Rough seas mar memorial to four slain Cuban fliers Flotilla stops short of attack site, possible conflict


MIAMI -- Cuban-Americans in a small fleet of boats staged a memorial yesterday for four men killed when their planes were shot down by Cuba, but rough seas prevented the vessels from reaching the waters where the main ceremony was to take place -- and any danger of a clash.

Seven-foot waves and pounding rain forced the 35 boats to turn back more than 20 miles short of their destination, international waters 21 miles north of Cuba where the planes had been shot down Feb. 24. But at least some of 17 aircraft that took off from Miami managed to drop smoke flares and flowers at the site.

The chance of a confrontation between Cuban forces and the Cuban-Americans had all but disappeared days earlier, after the organizers of the memorial -- pressured by the Clinton administration -- promised to stay outside Cuba's 12-mile territorial waters.

Cuba, stung by international criticism after the attack on the unarmed planes, promised to act with restraint.

Last night, about 60,000 people from Miami's Cuban-American community gathered at the Orange Bowl stadium for a memorial service that capped the day of anti-Castro events.

During the flotilla, Coast Guard cutters and aircraft kept a close watch to help and implicitly to restrain the fliers and sailors who were organized by Brothers to the Rescue, the volunteer pilot group whose two Cessna planes were shot down by Cuban fighters last week.

Jose Basulto, head of Brothers to the Rescue, used yesterday's memorial to call for intensified opposition to Cuban President Fidel Castro.

"We call up on our brethren inside the island to pursue a new means of organization," he said before taking off from Opa Locka Airport near Miami.

"We are entering a new period of struggle against the dictatorship, one which will consist of the organization of nonviolent clandestine cells throughout the island," he said.

Reading a lengthy statement, Mr. Basulto seemed oblivious to a soaking rain, as did his fellow fliers. As he called out the first names of the four dead airmen -- "Mario," "Carlos," "Pablo," "Armando" -- the other fliers responded with shouts of "Presente."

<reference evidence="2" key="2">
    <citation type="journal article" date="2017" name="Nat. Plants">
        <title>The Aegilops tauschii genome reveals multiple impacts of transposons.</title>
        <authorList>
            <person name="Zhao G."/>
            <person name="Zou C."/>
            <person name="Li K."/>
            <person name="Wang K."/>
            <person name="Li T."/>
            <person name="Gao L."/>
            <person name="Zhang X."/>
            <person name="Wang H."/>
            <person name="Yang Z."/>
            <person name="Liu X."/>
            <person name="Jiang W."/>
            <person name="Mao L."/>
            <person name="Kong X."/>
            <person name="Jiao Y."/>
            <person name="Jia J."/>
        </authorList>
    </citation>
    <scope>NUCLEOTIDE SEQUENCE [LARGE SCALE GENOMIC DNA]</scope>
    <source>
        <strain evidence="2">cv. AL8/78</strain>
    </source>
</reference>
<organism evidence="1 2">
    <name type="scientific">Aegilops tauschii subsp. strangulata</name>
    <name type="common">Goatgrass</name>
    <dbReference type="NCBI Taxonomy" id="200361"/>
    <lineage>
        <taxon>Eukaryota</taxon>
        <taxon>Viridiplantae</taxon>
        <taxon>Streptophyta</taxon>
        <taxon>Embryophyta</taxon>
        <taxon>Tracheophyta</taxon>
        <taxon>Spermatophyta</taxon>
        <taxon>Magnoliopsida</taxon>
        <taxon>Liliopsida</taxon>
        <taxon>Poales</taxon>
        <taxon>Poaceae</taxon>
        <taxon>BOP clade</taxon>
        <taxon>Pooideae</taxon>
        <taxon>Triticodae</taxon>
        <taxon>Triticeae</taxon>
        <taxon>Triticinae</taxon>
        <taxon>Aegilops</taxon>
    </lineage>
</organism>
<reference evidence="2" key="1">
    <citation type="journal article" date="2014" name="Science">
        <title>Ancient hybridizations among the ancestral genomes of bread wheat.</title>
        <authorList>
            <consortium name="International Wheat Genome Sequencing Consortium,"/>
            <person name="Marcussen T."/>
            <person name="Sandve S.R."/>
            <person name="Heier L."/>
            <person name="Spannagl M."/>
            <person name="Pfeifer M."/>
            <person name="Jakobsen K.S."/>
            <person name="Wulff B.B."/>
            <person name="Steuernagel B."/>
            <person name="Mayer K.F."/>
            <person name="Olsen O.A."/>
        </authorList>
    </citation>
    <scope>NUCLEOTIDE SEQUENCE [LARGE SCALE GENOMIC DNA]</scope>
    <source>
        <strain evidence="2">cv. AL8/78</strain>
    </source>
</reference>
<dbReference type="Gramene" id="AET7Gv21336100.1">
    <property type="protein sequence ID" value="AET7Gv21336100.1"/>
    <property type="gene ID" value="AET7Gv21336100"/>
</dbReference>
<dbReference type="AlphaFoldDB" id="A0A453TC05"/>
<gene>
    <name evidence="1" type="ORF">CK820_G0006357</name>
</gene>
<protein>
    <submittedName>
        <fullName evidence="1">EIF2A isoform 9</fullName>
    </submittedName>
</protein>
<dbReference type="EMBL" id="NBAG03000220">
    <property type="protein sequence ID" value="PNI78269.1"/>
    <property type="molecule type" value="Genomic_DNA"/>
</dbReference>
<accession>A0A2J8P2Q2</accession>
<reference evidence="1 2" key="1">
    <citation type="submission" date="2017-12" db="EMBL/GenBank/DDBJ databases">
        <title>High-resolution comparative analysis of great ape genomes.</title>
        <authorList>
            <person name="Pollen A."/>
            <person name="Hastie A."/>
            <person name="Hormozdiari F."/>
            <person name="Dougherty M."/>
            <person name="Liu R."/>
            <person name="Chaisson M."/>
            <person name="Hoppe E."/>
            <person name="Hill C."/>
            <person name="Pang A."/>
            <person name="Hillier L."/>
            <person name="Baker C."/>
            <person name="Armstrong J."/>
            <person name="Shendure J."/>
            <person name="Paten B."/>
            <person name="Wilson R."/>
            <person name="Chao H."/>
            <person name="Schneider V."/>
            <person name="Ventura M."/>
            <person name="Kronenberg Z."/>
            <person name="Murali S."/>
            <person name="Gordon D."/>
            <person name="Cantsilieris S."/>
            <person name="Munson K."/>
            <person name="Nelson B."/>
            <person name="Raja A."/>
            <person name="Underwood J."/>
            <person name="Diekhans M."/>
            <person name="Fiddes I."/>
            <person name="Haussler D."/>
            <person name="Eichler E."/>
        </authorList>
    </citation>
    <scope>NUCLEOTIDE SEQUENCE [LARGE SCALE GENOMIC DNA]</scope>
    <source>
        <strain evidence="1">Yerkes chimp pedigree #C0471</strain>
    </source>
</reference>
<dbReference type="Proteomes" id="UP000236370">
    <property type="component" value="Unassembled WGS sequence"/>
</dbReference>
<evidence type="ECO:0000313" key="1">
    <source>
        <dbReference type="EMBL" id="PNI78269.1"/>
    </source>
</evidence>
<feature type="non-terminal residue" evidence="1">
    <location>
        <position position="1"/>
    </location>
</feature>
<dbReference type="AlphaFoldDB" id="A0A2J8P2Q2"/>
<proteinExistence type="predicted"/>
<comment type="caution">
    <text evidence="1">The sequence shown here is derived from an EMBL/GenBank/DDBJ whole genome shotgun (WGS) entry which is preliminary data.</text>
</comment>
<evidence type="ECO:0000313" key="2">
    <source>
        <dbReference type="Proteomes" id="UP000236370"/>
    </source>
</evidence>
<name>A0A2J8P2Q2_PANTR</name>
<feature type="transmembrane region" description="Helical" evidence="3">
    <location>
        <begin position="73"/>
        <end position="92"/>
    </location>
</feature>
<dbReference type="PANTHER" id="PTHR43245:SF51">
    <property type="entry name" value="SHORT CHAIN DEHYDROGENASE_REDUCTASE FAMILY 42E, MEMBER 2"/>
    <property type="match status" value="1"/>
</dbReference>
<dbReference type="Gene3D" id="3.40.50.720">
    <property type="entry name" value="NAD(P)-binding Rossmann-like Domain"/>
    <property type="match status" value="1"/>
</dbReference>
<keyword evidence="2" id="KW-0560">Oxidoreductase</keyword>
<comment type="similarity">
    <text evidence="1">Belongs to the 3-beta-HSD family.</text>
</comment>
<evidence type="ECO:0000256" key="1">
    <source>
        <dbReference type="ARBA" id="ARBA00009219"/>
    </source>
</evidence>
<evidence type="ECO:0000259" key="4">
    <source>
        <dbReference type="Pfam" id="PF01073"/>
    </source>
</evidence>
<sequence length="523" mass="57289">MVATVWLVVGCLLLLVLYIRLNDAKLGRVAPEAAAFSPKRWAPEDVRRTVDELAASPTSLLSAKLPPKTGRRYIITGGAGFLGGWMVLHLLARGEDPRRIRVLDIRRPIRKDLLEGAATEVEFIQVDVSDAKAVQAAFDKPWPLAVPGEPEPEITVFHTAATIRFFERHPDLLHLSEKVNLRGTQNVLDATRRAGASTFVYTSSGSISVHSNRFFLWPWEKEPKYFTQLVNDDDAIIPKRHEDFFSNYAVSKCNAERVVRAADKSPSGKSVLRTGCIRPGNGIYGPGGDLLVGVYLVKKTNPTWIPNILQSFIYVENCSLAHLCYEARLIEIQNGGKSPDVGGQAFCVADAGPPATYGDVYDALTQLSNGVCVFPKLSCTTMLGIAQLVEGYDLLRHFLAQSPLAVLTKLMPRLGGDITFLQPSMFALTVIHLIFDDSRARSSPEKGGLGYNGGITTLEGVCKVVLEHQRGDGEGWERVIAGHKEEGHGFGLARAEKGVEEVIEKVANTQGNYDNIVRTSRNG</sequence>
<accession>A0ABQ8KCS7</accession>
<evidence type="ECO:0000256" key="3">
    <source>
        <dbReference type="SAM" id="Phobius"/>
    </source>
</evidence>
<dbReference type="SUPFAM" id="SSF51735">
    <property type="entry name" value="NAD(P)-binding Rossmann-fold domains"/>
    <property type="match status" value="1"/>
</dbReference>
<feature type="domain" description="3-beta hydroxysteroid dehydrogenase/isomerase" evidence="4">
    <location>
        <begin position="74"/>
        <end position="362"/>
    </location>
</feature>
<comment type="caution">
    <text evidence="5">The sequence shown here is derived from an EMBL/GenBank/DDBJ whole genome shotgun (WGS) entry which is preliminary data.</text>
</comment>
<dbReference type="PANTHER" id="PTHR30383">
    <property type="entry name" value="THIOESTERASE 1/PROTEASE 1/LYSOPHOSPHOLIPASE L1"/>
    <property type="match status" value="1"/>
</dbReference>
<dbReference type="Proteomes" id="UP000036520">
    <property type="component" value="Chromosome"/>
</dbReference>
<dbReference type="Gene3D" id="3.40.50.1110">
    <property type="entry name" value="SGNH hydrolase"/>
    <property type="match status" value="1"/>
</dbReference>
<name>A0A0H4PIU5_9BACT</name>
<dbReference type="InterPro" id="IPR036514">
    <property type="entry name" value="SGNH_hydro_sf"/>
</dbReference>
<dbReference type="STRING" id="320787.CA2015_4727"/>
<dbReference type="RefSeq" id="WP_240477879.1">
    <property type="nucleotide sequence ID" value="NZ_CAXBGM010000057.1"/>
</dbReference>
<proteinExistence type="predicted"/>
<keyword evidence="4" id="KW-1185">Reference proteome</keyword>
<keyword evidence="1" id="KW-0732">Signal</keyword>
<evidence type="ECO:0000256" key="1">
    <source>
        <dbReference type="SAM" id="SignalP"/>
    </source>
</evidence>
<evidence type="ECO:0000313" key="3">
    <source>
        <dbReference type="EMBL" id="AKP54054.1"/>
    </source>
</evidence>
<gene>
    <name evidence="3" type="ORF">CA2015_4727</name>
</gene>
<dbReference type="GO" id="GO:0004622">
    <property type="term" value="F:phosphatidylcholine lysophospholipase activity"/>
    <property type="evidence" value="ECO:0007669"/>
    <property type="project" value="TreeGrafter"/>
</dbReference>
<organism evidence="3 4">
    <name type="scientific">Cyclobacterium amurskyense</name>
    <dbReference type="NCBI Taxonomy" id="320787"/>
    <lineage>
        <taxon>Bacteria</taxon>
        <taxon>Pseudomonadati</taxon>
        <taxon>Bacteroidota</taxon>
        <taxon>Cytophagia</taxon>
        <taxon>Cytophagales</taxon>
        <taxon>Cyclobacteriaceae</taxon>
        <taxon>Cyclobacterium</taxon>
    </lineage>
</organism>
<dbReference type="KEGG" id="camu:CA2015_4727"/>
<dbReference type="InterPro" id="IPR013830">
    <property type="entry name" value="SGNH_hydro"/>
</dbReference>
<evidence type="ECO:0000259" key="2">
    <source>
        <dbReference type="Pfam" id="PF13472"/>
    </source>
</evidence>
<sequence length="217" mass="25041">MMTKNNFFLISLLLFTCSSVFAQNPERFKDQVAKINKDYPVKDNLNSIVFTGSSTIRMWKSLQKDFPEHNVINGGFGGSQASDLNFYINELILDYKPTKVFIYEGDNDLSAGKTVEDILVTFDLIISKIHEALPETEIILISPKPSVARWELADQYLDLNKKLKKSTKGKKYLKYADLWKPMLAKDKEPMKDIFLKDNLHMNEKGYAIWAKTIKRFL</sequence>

A small crowd of Cuban-Americans, huddled under umbrellas, cheered as Mr. Basulto spoke; one woman quietly sobbed.

Mr. Basulto called for support groups to be created among exiles to help the anti-Castro resistance in Cuba, and for creation of an international tribunal to document what he called "the genocidal policies of the Castro dictatorship against its own people."

"Today we reiterate that we do not want any American blood shed for Cuba," he said. "This is our struggle."

Mr. Basulto's rejection of U.S. military action to overthrow Mr. Castro and his professed dedication to the nonviolent path of Martin Luther King Jr. and Mohandas Gandhi separate him from more militant Cuban-Americans.

A tearful Ana Roque pinned folded black ribbons bearing the names of the dead fliers to the chests of pilots participating in yesterday's flyover. She is the wife of Juan Pablo Roque, who abandoned her and his fellow members of Brothers to the Rescue last week and has since been exposed as both an agent of the Castro government and an FBI informer.

The first boats set off from Key West in early morning darkness, but the high seas forced some of the vessels to give up just a few miles from shore.

Passengers in the boats that continued offered prayers and dropped wreaths into the waves about 20 miles short of their destination.

The military escort involved about 600 Coast Guard officers and sailors -- outnumbering the participants in the flotilla.

The evening memorial service at the Orange Bowl was attended by the U.S. ambassador to the United Nations, Madeleine K. Albright.

"My presence here today is obviously primarily to offer condolences and pray with the families of those who have been lost," she told reporters.

"We all want the Cuban people to be able to have what we have, which is democracy."

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